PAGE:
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Scientists have found infertile male mice lack a crucial 'repair gene' - and they hope it could provide answers for drops in sperm counts and sperm quality being recorded across the world in humans.
The gene, XRCC1, is crucial for sperm development, to ensure a high sperm count, swift motility, normal shape, and solid concentration.
XRCC1 - Fertility
Previously, it wasn't clear how important XRCC1 was to male fertility.
But a new study by Chinese researchers found it was the one thing that determined sperm quality in a batch of male mice.
Experts - Warrants - Research - Humans - Data
Experts say the finding warrants research in humans as data show a concerning rise in male infertility.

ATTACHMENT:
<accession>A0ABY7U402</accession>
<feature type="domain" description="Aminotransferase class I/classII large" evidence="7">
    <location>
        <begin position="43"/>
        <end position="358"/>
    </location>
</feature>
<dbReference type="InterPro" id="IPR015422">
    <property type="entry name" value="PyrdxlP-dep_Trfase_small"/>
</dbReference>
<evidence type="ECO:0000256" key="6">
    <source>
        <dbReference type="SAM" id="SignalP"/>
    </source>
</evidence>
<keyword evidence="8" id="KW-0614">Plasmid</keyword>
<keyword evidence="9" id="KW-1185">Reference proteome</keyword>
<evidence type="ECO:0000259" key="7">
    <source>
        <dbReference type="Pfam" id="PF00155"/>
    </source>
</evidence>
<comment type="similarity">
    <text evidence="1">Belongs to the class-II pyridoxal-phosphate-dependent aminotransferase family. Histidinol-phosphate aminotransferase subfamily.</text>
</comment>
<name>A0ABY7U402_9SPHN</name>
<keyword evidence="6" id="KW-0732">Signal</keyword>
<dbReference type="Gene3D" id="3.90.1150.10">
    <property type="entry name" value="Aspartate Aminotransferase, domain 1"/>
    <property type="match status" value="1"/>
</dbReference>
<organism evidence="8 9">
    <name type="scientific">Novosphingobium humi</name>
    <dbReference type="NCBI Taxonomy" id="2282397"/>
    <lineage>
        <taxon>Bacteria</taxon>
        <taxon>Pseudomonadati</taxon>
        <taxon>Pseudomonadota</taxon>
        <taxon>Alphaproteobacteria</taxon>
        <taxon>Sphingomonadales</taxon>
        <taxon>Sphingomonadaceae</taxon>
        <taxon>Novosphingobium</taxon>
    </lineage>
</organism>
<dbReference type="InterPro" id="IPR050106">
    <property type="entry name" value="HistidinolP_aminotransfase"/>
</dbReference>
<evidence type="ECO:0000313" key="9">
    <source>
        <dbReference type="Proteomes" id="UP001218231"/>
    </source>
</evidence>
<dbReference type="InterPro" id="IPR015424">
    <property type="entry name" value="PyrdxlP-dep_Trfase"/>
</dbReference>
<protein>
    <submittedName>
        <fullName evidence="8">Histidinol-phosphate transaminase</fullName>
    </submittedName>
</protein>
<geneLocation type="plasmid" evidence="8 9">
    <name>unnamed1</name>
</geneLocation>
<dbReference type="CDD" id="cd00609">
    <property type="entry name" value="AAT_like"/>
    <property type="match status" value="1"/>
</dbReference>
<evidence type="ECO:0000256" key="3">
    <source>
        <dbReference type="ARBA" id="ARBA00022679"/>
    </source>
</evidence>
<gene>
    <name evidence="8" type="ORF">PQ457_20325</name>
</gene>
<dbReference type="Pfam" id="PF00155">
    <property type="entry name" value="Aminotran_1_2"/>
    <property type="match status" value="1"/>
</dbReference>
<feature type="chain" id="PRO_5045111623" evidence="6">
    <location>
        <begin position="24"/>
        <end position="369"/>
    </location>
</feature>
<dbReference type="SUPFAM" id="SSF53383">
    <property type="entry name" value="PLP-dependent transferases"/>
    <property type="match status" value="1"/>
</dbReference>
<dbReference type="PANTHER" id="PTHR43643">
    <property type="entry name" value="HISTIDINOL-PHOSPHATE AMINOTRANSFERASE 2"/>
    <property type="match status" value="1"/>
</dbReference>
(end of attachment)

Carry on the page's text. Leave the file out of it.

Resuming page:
It's unclear, however, what might cause a deficiency in XRCC1.
DNA - Damage - Spermatozoa - Fertility - Risk
'Even modest DNA damage in human spermatozoa can reduce fertility and increase the risk of disease in offspring,' said Aihua Gu, a researcher at State Key Laboratory at the Ministry of Education School of Public Health in China.
'Now that we know XRCC1 plays a crucial role in maintaining normal spermatogenesis in mice, further study should explore potential treatments that could reverse male infertility caused by XRCC1 deficiency.'
Concerns - Infertility - Headlines - Researchers - Israel
Concerns about male infertility hit headlines globally in 2017, when researchers in Israel and the US published shocking data that sperm counts among men living in Western countries had fallen by...
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